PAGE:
WAGNER AND SCHOPENHAUER

WAGNER: The Great Precursor of Grandeur

 

WAGNER AND SCHOPENHAUER

 

By Ramon Bau

 

Translated by Brother Francis, June 2013

 

 

 

Review of:  “RICHARD WAGNER AND SCHOPENHAUER.”  By EDOUARD SANS.  UNIVERSITAIRES EDITION DU SUD, BP 4011, 31028 Toulouse 4, France, 1999, 466 pages.

 

Only from time to time are truly essential and unique works on Wagnerian cosmology published, texts that do not follow the current trend to speak of Wagner according to the mentality of a moviegoer or an assistant to the most recent recital of some singer in the latest fashion, but that instead manages to rise with Wagner to the idea of Art and Life itself.

 

It is remarkable that in the Prologue the author, E. Sans, expressly states his tribute to the great thinker Henri Lichtenberger, together with his work “Richard Wagner Poet and Thinker,” as “the best book ever written in French on the Maestro, and from which I have drawn the best of my inspiration.”  This book must be reviewed because without doubt the work of Lichtenberger, despite the difficulty in obtaining its only French edition, is the best introduction to serious Wagnerianism for those who do not understand German, so that Sans continues that ascertained line that penetrates straight into the Wagnerian sense of life with seriousness, knowledge and depth.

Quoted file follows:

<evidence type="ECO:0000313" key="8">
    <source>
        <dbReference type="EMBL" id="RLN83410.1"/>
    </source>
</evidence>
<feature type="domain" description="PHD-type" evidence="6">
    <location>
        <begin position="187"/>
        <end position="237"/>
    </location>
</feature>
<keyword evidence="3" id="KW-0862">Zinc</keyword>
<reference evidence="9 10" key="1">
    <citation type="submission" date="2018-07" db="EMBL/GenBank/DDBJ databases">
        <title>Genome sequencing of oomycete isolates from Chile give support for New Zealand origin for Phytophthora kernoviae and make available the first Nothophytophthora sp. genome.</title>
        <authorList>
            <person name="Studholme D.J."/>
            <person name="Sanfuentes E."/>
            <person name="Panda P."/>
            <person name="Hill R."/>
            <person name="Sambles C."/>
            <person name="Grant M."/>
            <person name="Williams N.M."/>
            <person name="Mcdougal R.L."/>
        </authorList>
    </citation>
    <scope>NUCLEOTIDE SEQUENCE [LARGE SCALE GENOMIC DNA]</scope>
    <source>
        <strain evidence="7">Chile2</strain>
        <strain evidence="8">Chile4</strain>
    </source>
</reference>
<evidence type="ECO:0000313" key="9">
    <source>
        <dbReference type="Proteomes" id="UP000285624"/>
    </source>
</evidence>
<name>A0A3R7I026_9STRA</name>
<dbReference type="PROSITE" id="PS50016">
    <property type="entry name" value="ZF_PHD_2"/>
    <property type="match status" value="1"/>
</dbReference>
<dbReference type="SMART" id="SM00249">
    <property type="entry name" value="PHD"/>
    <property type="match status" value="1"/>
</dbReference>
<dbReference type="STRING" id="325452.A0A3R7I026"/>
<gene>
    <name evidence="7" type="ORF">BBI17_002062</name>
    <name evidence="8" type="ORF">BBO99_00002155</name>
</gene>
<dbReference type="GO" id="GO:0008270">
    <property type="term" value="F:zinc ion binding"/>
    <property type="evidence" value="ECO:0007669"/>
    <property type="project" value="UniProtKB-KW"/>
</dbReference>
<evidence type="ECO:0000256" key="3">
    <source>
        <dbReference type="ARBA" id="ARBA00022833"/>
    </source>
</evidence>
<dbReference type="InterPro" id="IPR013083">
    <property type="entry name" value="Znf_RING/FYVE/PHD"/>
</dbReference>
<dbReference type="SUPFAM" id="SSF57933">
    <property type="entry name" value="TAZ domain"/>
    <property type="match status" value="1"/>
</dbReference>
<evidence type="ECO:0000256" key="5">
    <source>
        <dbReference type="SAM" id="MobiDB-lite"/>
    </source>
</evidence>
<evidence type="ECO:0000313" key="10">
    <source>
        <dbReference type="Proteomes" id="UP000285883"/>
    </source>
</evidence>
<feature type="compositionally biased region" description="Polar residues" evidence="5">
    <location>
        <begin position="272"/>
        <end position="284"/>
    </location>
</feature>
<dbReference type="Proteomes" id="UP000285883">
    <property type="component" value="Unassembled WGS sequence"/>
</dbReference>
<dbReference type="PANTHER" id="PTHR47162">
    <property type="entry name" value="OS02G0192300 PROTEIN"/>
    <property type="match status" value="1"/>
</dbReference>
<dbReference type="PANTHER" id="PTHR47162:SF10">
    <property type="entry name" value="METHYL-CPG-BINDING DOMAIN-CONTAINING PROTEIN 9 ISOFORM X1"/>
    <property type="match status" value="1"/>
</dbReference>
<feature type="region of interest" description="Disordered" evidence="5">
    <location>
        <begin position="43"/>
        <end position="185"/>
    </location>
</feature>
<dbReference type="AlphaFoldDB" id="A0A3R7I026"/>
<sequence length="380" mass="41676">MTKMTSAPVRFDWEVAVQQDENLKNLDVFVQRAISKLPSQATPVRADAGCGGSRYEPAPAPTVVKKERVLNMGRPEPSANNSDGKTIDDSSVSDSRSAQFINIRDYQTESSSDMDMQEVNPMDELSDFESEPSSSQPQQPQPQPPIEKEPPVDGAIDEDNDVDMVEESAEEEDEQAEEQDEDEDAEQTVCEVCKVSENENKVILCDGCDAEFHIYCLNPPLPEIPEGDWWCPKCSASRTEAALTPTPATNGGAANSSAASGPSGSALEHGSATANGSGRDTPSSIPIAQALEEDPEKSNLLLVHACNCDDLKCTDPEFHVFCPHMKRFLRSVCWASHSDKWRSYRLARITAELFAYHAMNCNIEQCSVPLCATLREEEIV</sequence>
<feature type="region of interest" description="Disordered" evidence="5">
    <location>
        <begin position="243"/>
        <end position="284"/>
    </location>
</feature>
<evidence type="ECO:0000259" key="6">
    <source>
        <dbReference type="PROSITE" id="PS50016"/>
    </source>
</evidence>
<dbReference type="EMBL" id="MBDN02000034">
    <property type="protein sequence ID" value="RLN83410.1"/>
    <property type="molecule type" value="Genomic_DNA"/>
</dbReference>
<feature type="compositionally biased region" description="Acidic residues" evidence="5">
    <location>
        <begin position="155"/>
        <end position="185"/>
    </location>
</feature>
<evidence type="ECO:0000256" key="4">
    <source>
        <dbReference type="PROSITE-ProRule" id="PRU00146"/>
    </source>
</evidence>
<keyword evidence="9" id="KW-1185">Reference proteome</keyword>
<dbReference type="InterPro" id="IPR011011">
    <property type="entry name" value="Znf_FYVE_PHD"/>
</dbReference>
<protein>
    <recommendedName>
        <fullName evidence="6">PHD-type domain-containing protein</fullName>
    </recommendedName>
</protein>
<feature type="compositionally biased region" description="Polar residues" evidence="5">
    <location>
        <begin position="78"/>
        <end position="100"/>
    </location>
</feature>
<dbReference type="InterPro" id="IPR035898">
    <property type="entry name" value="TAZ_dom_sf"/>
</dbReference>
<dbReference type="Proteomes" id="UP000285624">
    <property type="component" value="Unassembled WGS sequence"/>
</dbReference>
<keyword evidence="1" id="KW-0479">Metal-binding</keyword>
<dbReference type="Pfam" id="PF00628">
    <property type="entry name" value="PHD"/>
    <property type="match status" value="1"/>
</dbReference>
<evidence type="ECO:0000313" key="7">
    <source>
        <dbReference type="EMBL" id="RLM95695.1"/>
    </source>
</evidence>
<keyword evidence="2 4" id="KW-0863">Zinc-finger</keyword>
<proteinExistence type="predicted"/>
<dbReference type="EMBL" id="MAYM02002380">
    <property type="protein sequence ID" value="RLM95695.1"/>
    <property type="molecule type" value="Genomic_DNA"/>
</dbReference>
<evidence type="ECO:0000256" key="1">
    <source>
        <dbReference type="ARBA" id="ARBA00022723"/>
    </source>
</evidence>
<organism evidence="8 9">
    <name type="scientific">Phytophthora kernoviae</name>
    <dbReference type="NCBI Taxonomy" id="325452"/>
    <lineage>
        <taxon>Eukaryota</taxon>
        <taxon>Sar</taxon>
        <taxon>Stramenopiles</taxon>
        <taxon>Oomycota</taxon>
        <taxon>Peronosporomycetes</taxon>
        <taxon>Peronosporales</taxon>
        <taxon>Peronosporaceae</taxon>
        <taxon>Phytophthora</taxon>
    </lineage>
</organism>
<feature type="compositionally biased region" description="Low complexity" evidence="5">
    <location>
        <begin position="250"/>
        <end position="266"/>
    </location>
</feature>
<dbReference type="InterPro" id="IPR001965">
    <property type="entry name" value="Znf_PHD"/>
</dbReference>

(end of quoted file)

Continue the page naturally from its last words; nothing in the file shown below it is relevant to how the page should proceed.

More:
And with this preamble I hope to have removed any doubt about the impossibility of merely reading this book during a weekend on the beach or to treat it as if it were some fashionable novel emblazoned with one of those recent Literary Prizes created to distract the bored beneath their beach umbrellas or something to try to increase somewhat the statistical “ratio” of books read each year in middling Spanish.  No, this is a hard and difficult book that must be read not only in French but also with careful attention and meditation every five minutes.  Above all, and hoping with this to prevent some other intrepid but inadequate readings of this work of genius, this also requires some prior knowledge of the foundations of Schopenhauerian philosophy, I do not say thorough, but at least minimal and with knowledge of the language.

 

In a word, this is not a work with which to divert one or to pass the time, not claiming to distract but to give form, not intended to brighten the holidays but to give sense to a life.

 

 

ABOUT THE AUTHOR